Local authorities and clinical commissioning groups (CCGs) across London have set up an online platform to provide help and support to people with mental health problems. The service is interactive so provides a personalised offer to people depending on what they search for.
Two million Londoners experience mental ill health every year – a figure which is increasing all the time.
But despite this large number, many do not get the help they need. An estimated three-quarters of people in the capital with depression and anxiety go without any treatment at all.
There are a variety of reasons for this. Some people may not actively seek help, while others may struggle to access services given the pressures they are under.
Instead, significant numbers rely on the internet and social media, searching for self-help options to help them deal with their mental health problems.
Eighteen local authorities and all the CCGs across London came together four years ago to start looking at an online solution to the growing burden of mental ill health – and the London Digital Mental Wellbeing Service was born.
Now known as Good Thinking, it has also been championed by the London Health Board and includes input from NHS England and PHE.
A steering group of local, regional and national experts in public health, mental health and digital innovation has overseen the programme, which went through a rigorous period of testing before its launch in autumn 2017.
The 24/7 online service offers users self-assessment and provides them with advice of where to go for help, whether it be online apps and websites, or if needed, signposting to statutory services.
The service has invested in paid-for Google advertising so it will feature high on people’s searches when they use key words such as “can’t sleep”, “mind racing”, “I’m sad” or “loneliness”.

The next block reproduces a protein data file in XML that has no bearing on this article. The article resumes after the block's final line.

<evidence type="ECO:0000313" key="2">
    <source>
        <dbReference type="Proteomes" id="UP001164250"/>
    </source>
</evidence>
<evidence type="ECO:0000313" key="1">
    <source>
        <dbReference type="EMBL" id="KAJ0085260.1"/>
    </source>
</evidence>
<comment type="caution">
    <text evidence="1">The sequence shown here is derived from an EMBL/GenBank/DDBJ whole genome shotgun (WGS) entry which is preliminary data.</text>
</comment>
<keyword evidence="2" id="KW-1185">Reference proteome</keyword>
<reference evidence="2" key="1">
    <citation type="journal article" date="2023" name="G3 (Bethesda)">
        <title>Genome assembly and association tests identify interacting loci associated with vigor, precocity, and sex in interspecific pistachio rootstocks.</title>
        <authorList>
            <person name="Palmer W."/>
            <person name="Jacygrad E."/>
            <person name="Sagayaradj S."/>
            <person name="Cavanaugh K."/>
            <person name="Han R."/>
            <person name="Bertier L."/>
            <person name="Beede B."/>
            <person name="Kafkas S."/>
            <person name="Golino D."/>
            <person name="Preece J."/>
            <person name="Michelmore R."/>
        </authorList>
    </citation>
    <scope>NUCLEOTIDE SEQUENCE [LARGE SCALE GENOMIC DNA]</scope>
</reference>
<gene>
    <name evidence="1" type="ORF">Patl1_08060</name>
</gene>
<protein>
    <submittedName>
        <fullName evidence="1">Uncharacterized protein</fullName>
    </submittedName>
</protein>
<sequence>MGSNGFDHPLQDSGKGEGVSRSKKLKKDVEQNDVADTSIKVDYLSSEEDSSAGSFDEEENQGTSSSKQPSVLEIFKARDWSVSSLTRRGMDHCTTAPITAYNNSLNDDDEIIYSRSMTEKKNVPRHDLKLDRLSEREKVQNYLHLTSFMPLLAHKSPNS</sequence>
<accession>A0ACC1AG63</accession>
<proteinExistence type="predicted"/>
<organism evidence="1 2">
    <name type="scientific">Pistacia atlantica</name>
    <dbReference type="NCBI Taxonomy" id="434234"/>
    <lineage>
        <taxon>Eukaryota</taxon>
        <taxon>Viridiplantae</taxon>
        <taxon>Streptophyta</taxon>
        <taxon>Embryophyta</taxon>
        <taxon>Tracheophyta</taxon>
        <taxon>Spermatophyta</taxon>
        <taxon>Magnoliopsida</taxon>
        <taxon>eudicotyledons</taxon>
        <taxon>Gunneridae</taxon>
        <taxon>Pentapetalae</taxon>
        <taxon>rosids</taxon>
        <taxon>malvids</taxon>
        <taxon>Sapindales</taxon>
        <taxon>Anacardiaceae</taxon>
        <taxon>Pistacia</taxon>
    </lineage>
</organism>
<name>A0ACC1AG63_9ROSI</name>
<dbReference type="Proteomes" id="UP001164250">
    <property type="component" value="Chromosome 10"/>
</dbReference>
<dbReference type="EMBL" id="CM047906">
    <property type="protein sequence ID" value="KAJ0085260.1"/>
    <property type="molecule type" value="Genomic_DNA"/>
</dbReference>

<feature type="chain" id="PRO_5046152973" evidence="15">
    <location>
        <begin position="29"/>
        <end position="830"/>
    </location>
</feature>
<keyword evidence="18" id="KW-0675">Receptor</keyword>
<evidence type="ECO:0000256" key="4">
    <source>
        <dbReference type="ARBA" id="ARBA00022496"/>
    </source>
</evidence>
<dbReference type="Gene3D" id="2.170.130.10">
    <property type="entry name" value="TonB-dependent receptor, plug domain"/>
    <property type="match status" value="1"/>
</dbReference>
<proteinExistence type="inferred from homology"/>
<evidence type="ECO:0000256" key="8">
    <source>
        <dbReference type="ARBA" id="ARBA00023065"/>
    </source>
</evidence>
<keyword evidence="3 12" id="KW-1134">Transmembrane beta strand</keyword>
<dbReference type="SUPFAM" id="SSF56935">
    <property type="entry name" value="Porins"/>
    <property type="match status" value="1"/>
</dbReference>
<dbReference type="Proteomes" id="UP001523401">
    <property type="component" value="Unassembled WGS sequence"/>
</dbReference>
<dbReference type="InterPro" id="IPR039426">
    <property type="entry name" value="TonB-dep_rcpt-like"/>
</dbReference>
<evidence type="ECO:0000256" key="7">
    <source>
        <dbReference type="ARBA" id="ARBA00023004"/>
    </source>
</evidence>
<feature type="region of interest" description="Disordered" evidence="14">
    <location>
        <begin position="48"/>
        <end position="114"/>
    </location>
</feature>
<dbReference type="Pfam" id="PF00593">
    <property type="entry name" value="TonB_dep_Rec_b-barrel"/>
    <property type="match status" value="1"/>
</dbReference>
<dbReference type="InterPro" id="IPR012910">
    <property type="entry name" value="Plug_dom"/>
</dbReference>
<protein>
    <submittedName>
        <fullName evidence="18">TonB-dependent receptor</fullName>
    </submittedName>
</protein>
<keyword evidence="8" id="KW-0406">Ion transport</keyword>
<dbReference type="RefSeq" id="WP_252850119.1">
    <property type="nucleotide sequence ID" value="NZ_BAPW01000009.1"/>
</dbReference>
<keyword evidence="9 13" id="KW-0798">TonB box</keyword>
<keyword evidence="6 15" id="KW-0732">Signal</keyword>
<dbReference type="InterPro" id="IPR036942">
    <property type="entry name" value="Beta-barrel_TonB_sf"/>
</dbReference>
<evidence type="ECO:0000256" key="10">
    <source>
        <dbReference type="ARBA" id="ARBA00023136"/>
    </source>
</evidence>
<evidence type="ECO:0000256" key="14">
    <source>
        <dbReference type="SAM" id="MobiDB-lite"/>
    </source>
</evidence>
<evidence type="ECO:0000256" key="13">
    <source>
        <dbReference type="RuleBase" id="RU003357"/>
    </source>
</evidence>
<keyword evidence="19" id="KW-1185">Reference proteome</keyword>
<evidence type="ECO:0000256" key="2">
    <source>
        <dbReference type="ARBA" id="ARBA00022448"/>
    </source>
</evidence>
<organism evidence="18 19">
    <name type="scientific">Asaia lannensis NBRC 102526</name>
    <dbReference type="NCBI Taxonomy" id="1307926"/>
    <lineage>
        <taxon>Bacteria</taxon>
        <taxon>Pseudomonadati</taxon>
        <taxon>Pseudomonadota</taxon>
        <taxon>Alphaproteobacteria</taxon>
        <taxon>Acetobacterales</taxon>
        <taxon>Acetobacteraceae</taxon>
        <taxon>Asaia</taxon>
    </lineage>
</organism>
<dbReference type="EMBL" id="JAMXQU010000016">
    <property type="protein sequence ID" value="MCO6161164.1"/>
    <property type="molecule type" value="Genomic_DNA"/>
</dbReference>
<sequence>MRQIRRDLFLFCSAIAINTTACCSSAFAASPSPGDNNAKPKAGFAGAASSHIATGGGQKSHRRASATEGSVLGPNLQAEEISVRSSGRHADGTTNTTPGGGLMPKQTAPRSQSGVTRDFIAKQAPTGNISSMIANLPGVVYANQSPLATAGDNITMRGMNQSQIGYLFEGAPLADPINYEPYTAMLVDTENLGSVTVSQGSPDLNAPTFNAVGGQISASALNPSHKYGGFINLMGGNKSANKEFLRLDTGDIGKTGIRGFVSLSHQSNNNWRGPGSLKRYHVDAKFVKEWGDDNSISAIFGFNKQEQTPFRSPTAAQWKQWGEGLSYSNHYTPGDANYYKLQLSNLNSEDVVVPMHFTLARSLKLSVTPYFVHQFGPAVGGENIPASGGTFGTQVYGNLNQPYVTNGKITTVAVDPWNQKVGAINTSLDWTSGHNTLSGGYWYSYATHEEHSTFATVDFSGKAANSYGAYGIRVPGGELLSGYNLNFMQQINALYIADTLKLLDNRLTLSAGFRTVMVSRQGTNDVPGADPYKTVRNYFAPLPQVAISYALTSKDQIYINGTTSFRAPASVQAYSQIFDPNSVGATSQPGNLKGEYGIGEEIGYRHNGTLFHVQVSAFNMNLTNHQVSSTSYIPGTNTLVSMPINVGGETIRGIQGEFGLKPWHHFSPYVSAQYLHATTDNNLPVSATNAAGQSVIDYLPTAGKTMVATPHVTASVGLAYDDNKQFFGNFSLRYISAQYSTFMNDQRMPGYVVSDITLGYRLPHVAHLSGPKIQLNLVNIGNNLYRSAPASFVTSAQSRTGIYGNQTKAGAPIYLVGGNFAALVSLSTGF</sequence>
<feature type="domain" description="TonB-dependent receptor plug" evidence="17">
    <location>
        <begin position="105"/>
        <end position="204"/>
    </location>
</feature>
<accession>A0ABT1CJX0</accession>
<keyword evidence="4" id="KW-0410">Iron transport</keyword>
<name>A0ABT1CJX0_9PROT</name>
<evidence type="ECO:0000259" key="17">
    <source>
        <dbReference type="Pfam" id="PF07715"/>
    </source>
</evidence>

The service serves content in an interactive way, so what is offered is tailored to what people have searched for, providing individuals with a personalised journey to self-help and self-care.
Users can publicly feedback on the service, which along with analytics data on users’ journeys, means over time Good Thinking will be driven by users themselves.
The model was soft launched over a three-and-a-half week period. During the pilot, over 400,000 key word searches on Google, Facebook and Twitter by Londoners struggling to sleep led to 3,500 clicking on to the platform to explore more.
Dr Jeanelle de Gruchy, Director of Public Health at Haringey Council and the chair of the steering group, says: “The service is reaching out to those people who would not necessarily come to the public sector for help or who are not getting support for their problems. We now want to see it really take off and thrive.”
Using digital technology to improve the public’s health 9 “Our intention is to have 50,000 Londoners use the service by March 2018. Reaching out to people through their own online communities means we can reach large, but targeted groups of people with empowering messages and self-help tools that they can trust as well as put them in touch with professionals who can help if needed.”
Dr de Gruchy says one of the major challenges has been to ensure that partners remained committed during the long development stage.
“Projects of this sort do take a long time and ensuring everyone retains their enthusiasm and belief takes effort. The fact that members of the steering group largely remained the same has helped. We have had a project team from the start that coordinated the work on a day-to-day basis, although brought in external expertise and support for the IT development and marketing.”
“But you can never lose sight of how important communication is. We had a lot of stakeholders and tried to provide regular updates about what was happening – a difficult task in the world of agile digital development but we strive to continue to improve this. Having chief executive sponsorship from local government and the NHS is another important aspect in steering a project like this. ”
How is the approach being sustained?
The council and CCG partners each contributed £30,000 to the project, raising over £2 million to see it to launch and then take it through its initial roll out.
But now the team is beginning to look at alternative avenues for funding to ensure it remains sustainable.
“The portal will need to be maintained and updated,” says Dr de Gruchy. “Apps, advice and services are changing all the time. We may bring in a company to do that for us – it is something we have to look at now we have got it going.”
But Dr de Gruchy also hopes the service can provide a blueprint for other digital solutions to health challenges.
“There is no reason why we could not use it as the basis for a similar offer for stop smoking services or to facilitate social prescribing. The work has been done and we aim to build on it.”